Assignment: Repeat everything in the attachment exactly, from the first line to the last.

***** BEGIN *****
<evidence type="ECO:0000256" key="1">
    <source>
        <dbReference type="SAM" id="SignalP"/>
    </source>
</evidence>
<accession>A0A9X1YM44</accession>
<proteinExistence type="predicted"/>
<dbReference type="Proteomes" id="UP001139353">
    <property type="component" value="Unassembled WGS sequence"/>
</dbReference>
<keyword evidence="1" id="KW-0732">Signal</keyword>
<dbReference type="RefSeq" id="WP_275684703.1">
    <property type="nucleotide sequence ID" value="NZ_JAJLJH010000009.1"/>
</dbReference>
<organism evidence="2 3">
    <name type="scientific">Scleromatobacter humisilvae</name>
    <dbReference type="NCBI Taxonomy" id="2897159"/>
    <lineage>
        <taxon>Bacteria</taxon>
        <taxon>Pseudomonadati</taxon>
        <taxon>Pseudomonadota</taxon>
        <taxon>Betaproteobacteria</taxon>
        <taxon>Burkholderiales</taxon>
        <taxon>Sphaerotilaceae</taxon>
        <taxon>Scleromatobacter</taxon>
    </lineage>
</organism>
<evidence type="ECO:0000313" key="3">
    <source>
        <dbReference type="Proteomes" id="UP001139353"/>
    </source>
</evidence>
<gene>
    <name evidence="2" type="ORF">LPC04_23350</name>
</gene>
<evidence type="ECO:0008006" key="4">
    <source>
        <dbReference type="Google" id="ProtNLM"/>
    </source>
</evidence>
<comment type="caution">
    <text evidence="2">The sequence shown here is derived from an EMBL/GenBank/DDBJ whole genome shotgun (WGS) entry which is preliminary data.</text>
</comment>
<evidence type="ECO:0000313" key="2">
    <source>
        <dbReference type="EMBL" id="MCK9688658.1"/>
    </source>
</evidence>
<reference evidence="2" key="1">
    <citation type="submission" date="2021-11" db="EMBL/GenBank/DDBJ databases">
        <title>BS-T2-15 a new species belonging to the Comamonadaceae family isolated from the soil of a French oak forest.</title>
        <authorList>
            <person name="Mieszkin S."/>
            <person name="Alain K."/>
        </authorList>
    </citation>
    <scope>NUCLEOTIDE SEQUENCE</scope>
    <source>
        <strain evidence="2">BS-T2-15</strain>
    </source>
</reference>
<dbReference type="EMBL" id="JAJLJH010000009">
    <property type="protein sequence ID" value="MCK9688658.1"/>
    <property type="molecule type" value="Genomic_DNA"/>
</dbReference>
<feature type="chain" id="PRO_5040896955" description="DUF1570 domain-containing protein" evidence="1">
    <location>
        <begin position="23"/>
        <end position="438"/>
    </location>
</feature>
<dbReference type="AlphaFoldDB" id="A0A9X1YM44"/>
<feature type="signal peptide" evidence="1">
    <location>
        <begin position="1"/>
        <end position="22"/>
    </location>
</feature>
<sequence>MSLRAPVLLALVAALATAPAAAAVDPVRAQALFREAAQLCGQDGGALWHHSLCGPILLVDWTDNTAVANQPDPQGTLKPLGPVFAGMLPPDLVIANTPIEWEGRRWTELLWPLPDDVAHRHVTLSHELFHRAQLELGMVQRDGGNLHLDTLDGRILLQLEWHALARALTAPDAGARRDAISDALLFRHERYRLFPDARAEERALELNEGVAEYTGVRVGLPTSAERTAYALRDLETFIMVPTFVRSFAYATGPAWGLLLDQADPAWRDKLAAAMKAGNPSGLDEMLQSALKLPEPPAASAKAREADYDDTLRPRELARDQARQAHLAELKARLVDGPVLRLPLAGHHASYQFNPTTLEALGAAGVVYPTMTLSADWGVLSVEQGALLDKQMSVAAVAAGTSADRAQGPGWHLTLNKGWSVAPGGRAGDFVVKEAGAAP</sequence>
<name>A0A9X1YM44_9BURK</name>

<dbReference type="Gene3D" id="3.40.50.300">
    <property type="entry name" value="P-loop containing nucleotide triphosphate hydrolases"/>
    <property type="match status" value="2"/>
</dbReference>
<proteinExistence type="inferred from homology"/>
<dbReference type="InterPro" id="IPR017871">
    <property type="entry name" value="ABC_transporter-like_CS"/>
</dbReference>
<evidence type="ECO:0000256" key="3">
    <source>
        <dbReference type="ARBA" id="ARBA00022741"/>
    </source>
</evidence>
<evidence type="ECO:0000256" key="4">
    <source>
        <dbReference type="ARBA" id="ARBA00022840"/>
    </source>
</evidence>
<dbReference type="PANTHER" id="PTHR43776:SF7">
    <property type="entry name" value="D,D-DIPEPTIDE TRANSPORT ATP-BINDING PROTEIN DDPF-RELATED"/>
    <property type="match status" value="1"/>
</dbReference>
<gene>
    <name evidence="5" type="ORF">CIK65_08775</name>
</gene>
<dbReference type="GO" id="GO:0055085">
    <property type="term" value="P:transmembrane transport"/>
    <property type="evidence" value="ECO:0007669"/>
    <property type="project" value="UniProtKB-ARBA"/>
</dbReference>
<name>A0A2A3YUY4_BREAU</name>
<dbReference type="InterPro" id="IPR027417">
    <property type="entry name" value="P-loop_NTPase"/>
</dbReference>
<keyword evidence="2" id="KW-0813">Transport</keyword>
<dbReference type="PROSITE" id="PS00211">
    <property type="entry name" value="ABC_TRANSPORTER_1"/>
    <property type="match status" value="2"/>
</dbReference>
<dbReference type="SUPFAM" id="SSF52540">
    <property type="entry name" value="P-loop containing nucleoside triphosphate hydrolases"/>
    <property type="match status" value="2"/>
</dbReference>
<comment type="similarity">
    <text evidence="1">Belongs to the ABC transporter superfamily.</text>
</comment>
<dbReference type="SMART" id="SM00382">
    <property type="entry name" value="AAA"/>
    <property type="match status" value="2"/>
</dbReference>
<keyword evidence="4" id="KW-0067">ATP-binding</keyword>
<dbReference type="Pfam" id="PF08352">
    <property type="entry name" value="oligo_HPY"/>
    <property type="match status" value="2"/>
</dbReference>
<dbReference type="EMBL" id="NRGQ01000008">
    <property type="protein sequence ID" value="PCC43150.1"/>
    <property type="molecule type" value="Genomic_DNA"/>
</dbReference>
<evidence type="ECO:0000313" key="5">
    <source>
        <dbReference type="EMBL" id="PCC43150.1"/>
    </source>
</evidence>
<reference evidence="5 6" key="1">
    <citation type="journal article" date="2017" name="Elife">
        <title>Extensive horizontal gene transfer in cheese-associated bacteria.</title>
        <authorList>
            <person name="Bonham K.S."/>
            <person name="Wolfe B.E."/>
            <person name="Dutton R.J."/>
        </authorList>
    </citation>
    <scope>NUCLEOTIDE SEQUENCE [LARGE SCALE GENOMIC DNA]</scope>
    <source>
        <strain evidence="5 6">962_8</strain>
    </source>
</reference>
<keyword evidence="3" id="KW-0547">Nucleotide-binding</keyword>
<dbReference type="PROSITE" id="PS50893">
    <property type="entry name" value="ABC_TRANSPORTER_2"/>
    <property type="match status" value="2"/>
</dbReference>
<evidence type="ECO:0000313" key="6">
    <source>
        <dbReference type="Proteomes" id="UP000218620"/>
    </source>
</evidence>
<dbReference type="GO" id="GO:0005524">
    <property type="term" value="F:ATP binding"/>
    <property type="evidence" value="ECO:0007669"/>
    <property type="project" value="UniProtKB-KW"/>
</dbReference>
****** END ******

<evidence type="ECO:0000256" key="1">
    <source>
        <dbReference type="SAM" id="SignalP"/>
    </source>
</evidence>
<accession>A0A9X1YM44</accession>
<proteinExistence type="predicted"/>
<dbReference type="Proteomes" id="UP001139353">
    <property type="component" value="Unassembled WGS sequence"/>
</dbReference>
<keyword evidence="1" id="KW-0732">Signal</keyword>
<dbReference type="RefSeq" id="WP_275684703.1">
    <property type="nucleotide sequence ID" value="NZ_JAJLJH010000009.1"/>
</dbReference>
<organism evidence="2 3">
    <name type="scientific">Scleromatobacter humisilvae</name>
    <dbReference type="NCBI Taxonomy" id="2897159"/>
    <lineage>
        <taxon>Bacteria</taxon>
        <taxon>Pseudomonadati</taxon>
        <taxon>Pseudomonadota</taxon>
        <taxon>Betaproteobacteria</taxon>
        <taxon>Burkholderiales</taxon>
        <taxon>Sphaerotilaceae</taxon>
        <taxon>Scleromatobacter</taxon>
    </lineage>
</organism>
<evidence type="ECO:0000313" key="3">
    <source>
        <dbReference type="Proteomes" id="UP001139353"/>
    </source>
</evidence>
<gene>
    <name evidence="2" type="ORF">LPC04_23350</name>
</gene>
<evidence type="ECO:0008006" key="4">
    <source>
        <dbReference type="Google" id="ProtNLM"/>
    </source>
</evidence>
<comment type="caution">
    <text evidence="2">The sequence shown here is derived from an EMBL/GenBank/DDBJ whole genome shotgun (WGS) entry which is preliminary data.</text>
</comment>
<evidence type="ECO:0000313" key="2">
    <source>
        <dbReference type="EMBL" id="MCK9688658.1"/>
    </source>
</evidence>
<reference evidence="2" key="1">
    <citation type="submission" date="2021-11" db="EMBL/GenBank/DDBJ databases">
        <title>BS-T2-15 a new species belonging to the Comamonadaceae family isolated from the soil of a French oak forest.</title>
        <authorList>
            <person name="Mieszkin S."/>
            <person name="Alain K."/>
        </authorList>
    </citation>
    <scope>NUCLEOTIDE SEQUENCE</scope>
    <source>
        <strain evidence="2">BS-T2-15</strain>
    </source>
</reference>
<dbReference type="EMBL" id="JAJLJH010000009">
    <property type="protein sequence ID" value="MCK9688658.1"/>
    <property type="molecule type" value="Genomic_DNA"/>
</dbReference>
<feature type="chain" id="PRO_5040896955" description="DUF1570 domain-containing protein" evidence="1">
    <location>
        <begin position="23"/>
        <end position="438"/>
    </location>
</feature>
<dbReference type="AlphaFoldDB" id="A0A9X1YM44"/>
<feature type="signal peptide" evidence="1">
    <location>
        <begin position="1"/>
        <end position="22"/>
    </location>
</feature>
<sequence>MSLRAPVLLALVAALATAPAAAAVDPVRAQALFREAAQLCGQDGGALWHHSLCGPILLVDWTDNTAVANQPDPQGTLKPLGPVFAGMLPPDLVIANTPIEWEGRRWTELLWPLPDDVAHRHVTLSHELFHRAQLELGMVQRDGGNLHLDTLDGRILLQLEWHALARALTAPDAGARRDAISDALLFRHERYRLFPDARAEERALELNEGVAEYTGVRVGLPTSAERTAYALRDLETFIMVPTFVRSFAYATGPAWGLLLDQADPAWRDKLAAAMKAGNPSGLDEMLQSALKLPEPPAASAKAREADYDDTLRPRELARDQARQAHLAELKARLVDGPVLRLPLAGHHASYQFNPTTLEALGAAGVVYPTMTLSADWGVLSVEQGALLDKQMSVAAVAAGTSADRAQGPGWHLTLNKGWSVAPGGRAGDFVVKEAGAAP</sequence>
<name>A0A9X1YM44_9BURK</name>

<dbReference type="Gene3D" id="3.40.50.300">
    <property type="entry name" value="P-loop containing nucleotide triphosphate hydrolases"/>
    <property type="match status" value="2"/>
</dbReference>
<proteinExistence type="inferred from homology"/>
<dbReference type="InterPro" id="IPR017871">
    <property type="entry name" value="ABC_transporter-like_CS"/>
</dbReference>
<evidence type="ECO:0000256" key="3">
    <source>
        <dbReference type="ARBA" id="ARBA00022741"/>
    </source>
</evidence>
<evidence type="ECO:0000256" key="4">
    <source>
        <dbReference type="ARBA" id="ARBA00022840"/>
    </source>
</evidence>
<dbReference type="PANTHER" id="PTHR43776:SF7">
    <property type="entry name" value="D,D-DIPEPTIDE TRANSPORT ATP-BINDING PROTEIN DDPF-RELATED"/>
    <property type="match status" value="1"/>
</dbReference>
<gene>
    <name evidence="5" type="ORF">CIK65_08775</name>
</gene>
<dbReference type="GO" id="GO:0055085">
    <property type="term" value="P:transmembrane transport"/>
    <property type="evidence" value="ECO:0007669"/>
    <property type="project" value="UniProtKB-ARBA"/>
</dbReference>
<name>A0A2A3YUY4_BREAU</name>
<dbReference type="InterPro" id="IPR027417">
    <property type="entry name" value="P-loop_NTPase"/>
</dbReference>
<keyword evidence="2" id="KW-0813">Transport</keyword>
<dbReference type="PROSITE" id="PS00211">
    <property type="entry name" value="ABC_TRANSPORTER_1"/>
    <property type="match status" value="2"/>
</dbReference>
<dbReference type="SUPFAM" id="SSF52540">
    <property type="entry name" value="P-loop containing nucleoside triphosphate hydrolases"/>
    <property type="match status" value="2"/>
</dbReference>
<comment type="similarity">
    <text evidence="1">Belongs to the ABC transporter superfamily.</text>
</comment>
<dbReference type="SMART" id="SM00382">
    <property type="entry name" value="AAA"/>
    <property type="match status" value="2"/>
</dbReference>
<keyword evidence="4" id="KW-0067">ATP-binding</keyword>
<dbReference type="Pfam" id="PF08352">
    <property type="entry name" value="oligo_HPY"/>
    <property type="match status" value="2"/>
</dbReference>
<dbReference type="EMBL" id="NRGQ01000008">
    <property type="protein sequence ID" value="PCC43150.1"/>
    <property type="molecule type" value="Genomic_DNA"/>
</dbReference>
<evidence type="ECO:0000313" key="5">
    <source>
        <dbReference type="EMBL" id="PCC43150.1"/>
    </source>
</evidence>
<reference evidence="5 6" key="1">
    <citation type="journal article" date="2017" name="Elife">
        <title>Extensive horizontal gene transfer in cheese-associated bacteria.</title>
        <authorList>
            <person name="Bonham K.S."/>
            <person name="Wolfe B.E."/>
            <person name="Dutton R.J."/>
        </authorList>
    </citation>
    <scope>NUCLEOTIDE SEQUENCE [LARGE SCALE GENOMIC DNA]</scope>
    <source>
        <strain evidence="5 6">962_8</strain>
    </source>
</reference>
<keyword evidence="3" id="KW-0547">Nucleotide-binding</keyword>
<dbReference type="PROSITE" id="PS50893">
    <property type="entry name" value="ABC_TRANSPORTER_2"/>
    <property type="match status" value="2"/>
</dbReference>
<evidence type="ECO:0000313" key="6">
    <source>
        <dbReference type="Proteomes" id="UP000218620"/>
    </source>
</evidence>
<dbReference type="GO" id="GO:0005524">
    <property type="term" value="F:ATP binding"/>
    <property type="evidence" value="ECO:0007669"/>
    <property type="project" value="UniProtKB-KW"/>
</dbReference>